I have been working on a lot of different estate pipes and selling them for different families. Once in a while it is good to change things up a bit. Last week Alex came by and went through the Malaga pipes from George Koch’s estate. I have a box of pipes from Alex that I am always working away at he added a few more Malaga pipes to his box. There are quite a few of them to work on so I decided work on a few of them. The second of these Malaga pipes is a beautiful long stemmed, nicely grained Canadian with a variegated brown, gold and copper Lucite stem. It has a slightly beveled rim top tipping inward toward the bowl and the grain combined with the stem make it a stunning pipe. The carver had carved a flourish on the back side of the bowl wrapping around part of the left side. Otherwise it has some great cross grain on the front and back and birdseye on the sides of the bowl. The Canadian shaped pipe was just one of the many Malaga pipes that came to my brother and me in several shipments of pipes from George’s daughter Kathy. When Jeff got each box the pipes were well wrapped and packed. Jeff unwrapped them and took the following photo to give an idea of the volume of the pipes that we purchased. This Malaga came in mixed in a box of pipes much like the one below.In each of the previous blogs that I have written on the restoration of George’s pipes I have told his story. If you have followed the restorations you will have read the information and the background piece that Kathy did on her father. Here is a link to one of the previous blogs on his Malaga pipes where I included her tribute in full (https://rebornpipes.com/2019/01/26/back-to-kathys-dads-pipes-restoring-a-%c2%bc-bent-malaga-author/). You can also read the bio on her Dad, George Koch. It is an interesting read and one that shows just how far our pipe collecting passion can go when we find a brand of pipes that we enjoy. I am going to only include the portion on the Malagas at this point. If you wish to read the rest follow the link above.

Kathy writes…We lived in Livonia, and that’s where his love for Malaga pipes began. After a few years he returned to Allis Chalmers and we moved back to Springfield. I remember that when we went back to Michigan to visit friends, Dad had to go to the Malaga store and acquire a few new pipes. Many a year I wrote to Malaga and they picked out a pipe for me to purchase that I could give Dad for a Christmas or birthday present. He was always pleased. His favorites were the straight stemmed medium sized bowl pipes, but he liked them all. 

He had some other pipes, but the Malagas were his favorites. I remember him smoking them sitting in his easy chair after work, with feet up on the ledge by the fire burning in the fireplace.  Growing up it was my job to clean them and he liked the inner bowl and stem coated with Watkins vanilla, leaving a little of that liquid in the bowl to soak in when I put them back on the rack…I’m very happy they are being restored by you and your brother and hope they find homes who enjoy them as much as Dad did. Thank-you for your care and interest. — Kathy, the oldest daughter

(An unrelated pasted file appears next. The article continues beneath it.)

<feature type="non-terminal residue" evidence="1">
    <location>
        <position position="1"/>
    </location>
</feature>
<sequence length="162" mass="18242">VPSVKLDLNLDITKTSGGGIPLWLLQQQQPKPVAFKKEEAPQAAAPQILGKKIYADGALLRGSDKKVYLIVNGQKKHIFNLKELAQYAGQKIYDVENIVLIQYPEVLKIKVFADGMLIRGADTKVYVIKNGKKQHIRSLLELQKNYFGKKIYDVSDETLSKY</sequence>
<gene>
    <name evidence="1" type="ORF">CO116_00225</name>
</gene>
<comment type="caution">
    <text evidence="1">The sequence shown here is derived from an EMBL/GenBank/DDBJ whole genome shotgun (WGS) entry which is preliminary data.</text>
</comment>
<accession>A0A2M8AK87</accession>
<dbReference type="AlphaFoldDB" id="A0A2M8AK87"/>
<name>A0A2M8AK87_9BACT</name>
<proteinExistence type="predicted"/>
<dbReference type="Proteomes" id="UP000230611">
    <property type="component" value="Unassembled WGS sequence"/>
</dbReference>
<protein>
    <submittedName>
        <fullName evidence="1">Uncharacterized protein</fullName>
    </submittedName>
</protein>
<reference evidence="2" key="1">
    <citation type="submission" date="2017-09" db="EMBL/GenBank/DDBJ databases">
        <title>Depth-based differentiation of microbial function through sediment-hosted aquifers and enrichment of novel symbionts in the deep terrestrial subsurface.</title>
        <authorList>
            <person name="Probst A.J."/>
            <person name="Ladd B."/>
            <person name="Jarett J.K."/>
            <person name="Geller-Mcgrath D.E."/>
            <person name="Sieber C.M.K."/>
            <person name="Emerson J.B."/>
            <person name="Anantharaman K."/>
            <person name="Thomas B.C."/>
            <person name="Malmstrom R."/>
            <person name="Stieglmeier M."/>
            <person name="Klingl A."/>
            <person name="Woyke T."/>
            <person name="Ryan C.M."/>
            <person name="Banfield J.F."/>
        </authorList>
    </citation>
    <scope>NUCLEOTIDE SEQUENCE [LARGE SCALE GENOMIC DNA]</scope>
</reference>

The Malaga Canadian with the variegated brown/gold/copper acrylic stem is next on the table. The carver did a great job of shaping the pipe to follow the grain on the briar. The added flourish to the back of the bowl curling onto the left side looks really good. The rim top is smooth and slightly beveled inward. The bowl had a thick cake that overflowed with lava onto the rim so that it was impossible to see if there was damage on the edges. The sides of the bowl and shank are very dirty with grime and oils from prolonged use. The stamping on the topside of the shank read MALAGA without the quotation marks. On the right side it was stamped Imported Briar. The swirled acrylic stem had tooth dents and chatter on the top and the underside of the stem. Jeff took these photos before he started the cleanup work on the pipe. Jeff took close up photos of the bowl and rim to capture the condition of the pipe before he started his cleanup work. The rim top had some lava overflow and some darkening. It was so dirty that it was hard to know if there was rim damage on the inner edge of the bowl. The pipe is incredibly dirty, even the externals of the bowl were covered with grime. He also took photos of the sides and bottom of the bowl and shank to show the beautiful straight and cross grain around the bowl. The photos show the general condition of the bowl and wear on the finish. It is very dirty but this is another beautiful pipe.Jeff took a photo to capture the stamping on the top side of the shank. The photos show the stamping MALAGA on the topside of the shank. The stamping is very readable.The next two photos show the stem surface. There are tooth marks and chatter on both sides near the button. There is also some wear on the sharp edge of the button.I am also including the link to a blog that I wrote that gives some of the history of the Malaga brand and the Malaga Pipe Shop in Royal Oak, Michigan in the USA. I have written an earlier blog to give a little history of the Malaga Brand and the pipemaker, George Khoubesser. Here is the link – https://rebornpipes.com/tag/malaga-pipes/.That blog also includes links to a catalogue and the history of the pipemaker George Khoubesser. Follow the link to get a feel for the brand and the pipemaker.